The NCAA Should(n’t) Change From Yards To Meters

By Jane

I hate conversion formulae. I really hate them. Not because I think they don’t work (although converting times from long course meters to short course yards seems like more than a mathematical task). I don’t like them because I know a lot of people put no merit in them whatsoever. I remember not being able to submit my best times for certain meets because they’d been swum in a fifty-meter pool, not a twenty-five meter one. I also vividly recall being scolded for entering a meet with a “converted” time; one year later, the coach who told me off for this entered one of his swimmers in a meet with a “converted” time that was a good three seconds faster than she’d ever swum.

However, I digress. My original motivation to write this post was to ponder whether the NCAA (America’s university sports association, for our foreign readers) should change its competition format from twenty-five yard pools to twenty-five meter pools.

I am not going to advocate fifty-meter pools for American college swimming because only a small percentage of this country’s bazillion universities have long course pools, and of the rest, only a few could afford to build a new one. In the spirit of open discussion, I’ve dreamed up reasons on both sides of the argument. Just to clarify, twenty-five yards is only a small distance shorter than twenty-five meters. The difference in time between a 200 short course meter swim and a 200 yard swim is roughly fifteen seconds. For example, my best 200 short course meter breaststroke time was 2:30.92. My best 200 yard breaststroke was 2:14.92. Sixteen seconds, to the one-hundredth point. I’ve always been one for precision!

The NCAA should change to using twenty-five meter pools.

  1. That strange place called The Rest Of The World stopped using yards for all sporting competitions years ago. I’m willing to bet they abandoned yards before I was born.
  2. In 2000 and 2004, the NCAA swimming championships were conducted in short-course meters. The swims were insanely fast. Changing to meters for all meets would validate the NCAA system in the eyes of the world, some of whom don’t see the point in even reporting NCAA competition.
  3. As previously mentioned, converting times from yards to long course meters seems to be a little more of an art than a science. Half the number of turns and a different distance? Surely more than an equation can make up for all the variables here.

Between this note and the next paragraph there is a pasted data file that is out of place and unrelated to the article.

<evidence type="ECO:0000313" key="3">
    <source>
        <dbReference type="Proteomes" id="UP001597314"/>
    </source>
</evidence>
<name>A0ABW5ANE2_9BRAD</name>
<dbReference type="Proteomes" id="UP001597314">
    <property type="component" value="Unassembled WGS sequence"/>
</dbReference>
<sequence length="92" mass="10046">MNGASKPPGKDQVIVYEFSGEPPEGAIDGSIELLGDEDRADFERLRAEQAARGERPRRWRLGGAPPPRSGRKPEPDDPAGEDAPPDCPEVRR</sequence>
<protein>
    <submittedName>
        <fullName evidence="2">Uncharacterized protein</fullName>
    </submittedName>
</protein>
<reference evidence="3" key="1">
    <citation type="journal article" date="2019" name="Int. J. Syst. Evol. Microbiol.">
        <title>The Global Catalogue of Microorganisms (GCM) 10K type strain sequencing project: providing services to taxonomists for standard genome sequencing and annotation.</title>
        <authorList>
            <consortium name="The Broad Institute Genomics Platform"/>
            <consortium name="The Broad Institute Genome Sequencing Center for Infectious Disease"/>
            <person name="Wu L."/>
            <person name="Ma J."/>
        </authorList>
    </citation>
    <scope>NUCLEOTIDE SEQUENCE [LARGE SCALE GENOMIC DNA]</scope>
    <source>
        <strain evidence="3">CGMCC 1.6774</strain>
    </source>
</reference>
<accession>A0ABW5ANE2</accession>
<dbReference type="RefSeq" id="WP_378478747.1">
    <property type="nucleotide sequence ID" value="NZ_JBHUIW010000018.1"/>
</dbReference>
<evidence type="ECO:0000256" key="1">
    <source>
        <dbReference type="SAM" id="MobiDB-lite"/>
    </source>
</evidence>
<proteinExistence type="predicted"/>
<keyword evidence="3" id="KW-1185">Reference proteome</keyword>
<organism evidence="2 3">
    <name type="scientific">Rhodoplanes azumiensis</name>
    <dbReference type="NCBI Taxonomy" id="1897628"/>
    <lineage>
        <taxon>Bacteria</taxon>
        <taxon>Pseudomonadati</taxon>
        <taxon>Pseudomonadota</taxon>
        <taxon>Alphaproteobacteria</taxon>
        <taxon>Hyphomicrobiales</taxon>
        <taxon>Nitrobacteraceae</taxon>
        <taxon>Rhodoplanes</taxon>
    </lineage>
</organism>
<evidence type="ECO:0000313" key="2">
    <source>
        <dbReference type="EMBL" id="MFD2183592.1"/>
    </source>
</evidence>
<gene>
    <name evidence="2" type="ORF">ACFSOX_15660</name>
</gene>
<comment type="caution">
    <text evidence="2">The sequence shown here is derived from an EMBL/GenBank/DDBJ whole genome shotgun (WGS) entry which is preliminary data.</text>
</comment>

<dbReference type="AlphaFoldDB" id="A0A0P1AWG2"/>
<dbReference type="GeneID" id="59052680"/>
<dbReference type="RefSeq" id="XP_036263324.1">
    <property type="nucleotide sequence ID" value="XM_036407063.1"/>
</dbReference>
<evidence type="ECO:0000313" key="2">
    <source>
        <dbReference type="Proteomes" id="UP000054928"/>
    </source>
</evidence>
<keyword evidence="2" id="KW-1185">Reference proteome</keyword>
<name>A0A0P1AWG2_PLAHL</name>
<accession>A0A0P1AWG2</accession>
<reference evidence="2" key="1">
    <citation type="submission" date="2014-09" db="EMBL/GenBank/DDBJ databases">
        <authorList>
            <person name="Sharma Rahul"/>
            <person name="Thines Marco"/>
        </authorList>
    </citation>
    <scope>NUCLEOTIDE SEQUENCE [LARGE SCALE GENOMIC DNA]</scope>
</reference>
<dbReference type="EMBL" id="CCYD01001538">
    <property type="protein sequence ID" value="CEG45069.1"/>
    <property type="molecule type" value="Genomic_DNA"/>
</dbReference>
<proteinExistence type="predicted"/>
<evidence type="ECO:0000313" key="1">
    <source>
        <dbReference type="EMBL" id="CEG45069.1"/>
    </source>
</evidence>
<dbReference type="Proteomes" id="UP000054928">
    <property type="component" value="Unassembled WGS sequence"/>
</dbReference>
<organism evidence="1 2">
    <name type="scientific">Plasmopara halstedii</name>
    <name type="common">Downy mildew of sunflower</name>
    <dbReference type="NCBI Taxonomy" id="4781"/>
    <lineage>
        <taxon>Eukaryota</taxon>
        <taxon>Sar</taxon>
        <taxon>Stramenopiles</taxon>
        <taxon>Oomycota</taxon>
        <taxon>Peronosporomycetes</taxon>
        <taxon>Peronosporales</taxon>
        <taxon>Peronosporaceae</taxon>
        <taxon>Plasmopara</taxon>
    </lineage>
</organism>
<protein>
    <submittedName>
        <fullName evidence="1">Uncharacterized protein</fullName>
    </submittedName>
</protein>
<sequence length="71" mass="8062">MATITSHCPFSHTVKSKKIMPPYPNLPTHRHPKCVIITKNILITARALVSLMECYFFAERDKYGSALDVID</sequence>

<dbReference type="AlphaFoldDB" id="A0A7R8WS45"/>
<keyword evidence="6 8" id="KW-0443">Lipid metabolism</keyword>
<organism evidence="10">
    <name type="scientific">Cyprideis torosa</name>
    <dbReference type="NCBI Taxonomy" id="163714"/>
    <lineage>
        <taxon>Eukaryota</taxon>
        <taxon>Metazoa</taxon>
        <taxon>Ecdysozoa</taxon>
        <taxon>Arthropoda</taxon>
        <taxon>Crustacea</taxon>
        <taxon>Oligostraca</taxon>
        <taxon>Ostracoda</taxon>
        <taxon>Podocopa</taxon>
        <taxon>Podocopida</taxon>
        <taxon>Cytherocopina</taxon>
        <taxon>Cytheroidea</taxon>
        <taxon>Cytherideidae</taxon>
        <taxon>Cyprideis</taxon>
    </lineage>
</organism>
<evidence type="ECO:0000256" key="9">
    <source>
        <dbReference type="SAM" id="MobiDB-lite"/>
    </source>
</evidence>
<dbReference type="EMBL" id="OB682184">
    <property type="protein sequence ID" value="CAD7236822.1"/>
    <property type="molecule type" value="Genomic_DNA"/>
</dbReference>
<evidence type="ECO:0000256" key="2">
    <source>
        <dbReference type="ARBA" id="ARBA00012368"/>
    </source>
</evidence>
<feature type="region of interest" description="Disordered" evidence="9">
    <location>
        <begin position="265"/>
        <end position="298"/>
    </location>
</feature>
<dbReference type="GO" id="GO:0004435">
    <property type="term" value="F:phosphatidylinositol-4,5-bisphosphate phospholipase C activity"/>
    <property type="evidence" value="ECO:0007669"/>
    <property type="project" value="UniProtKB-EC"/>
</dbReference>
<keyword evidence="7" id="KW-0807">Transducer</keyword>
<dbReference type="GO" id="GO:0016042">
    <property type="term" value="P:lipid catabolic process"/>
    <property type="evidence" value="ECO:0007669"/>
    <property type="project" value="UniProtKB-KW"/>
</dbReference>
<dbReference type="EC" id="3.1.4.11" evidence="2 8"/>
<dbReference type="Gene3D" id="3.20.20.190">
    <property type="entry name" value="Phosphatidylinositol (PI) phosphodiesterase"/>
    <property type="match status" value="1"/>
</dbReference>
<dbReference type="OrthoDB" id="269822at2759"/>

4. The change would undoubtedly attract more foreign athletes. Those who dislike the presence of foreign swimmers wouldn’t consider this a positive point, but I believe the U.S.’s contingent of foreign swimmers is one reason why this country’s athletes do so well on an international scale. They’ve swum with their foreign competition; when they arrive at international meets, they aren’t surprised or unaware of the strengths and tactics of their competition. They raced that competition in a dual meet against Auburn last month.

The NCAA should not change to using twenty-five meter pools.

  1. The NCAA does not have to answer to international associations and commentators who downplay its quality or importance. A system that helped produce Kara Lynn Joyce, Janet Evans, Ryan Lochte, Jo Fargus, etc has nothing to prove.
  2. Many schools have one twenty-five yard pool at their disposal. Lengthening the pools and/or building new ones would cost a huge amount of money and most schools aren’t willing to spend that kind of money on their swim teams. Only a small percentage of competitions would actually take place in meters pools. That is, things wouldn’t change much.
  3. All the NCAA’s swimming records would be rendered obsolete. Athletes and programs worked very hard to achieve these records. To see their quality and importance fade into the realms of history would be disappointing.
  4. The change would hand a huge advantage to schools that have access to meters pools. As it stands, those schools are the heavy-weights already, such as Auburn, Stanford, Georgia and California.
  5. Many schools take advantage of the fact that their local long-course pools are twenty-five yards across (Auburn, Minnesota, Georgia, etc). Changing to a strict diet of meters competition would result in these aquatic centers’ pools losing some of their value. Very few American pools are twenty-five meters across.

In 2004, the Pacific 10 Conference, in which I was competing, considered using a twenty-five meter course for our annual championships. I would have like the opportunity to race meters, but it did not end up happening. I’m interested to hear others’ opinions on this subject. I assume that the NCAA champs will take place in a twenty-five meter pool again in 2008, as it will be an Olympic year. Should the format of college swimming in American begin migrating from yards to meters?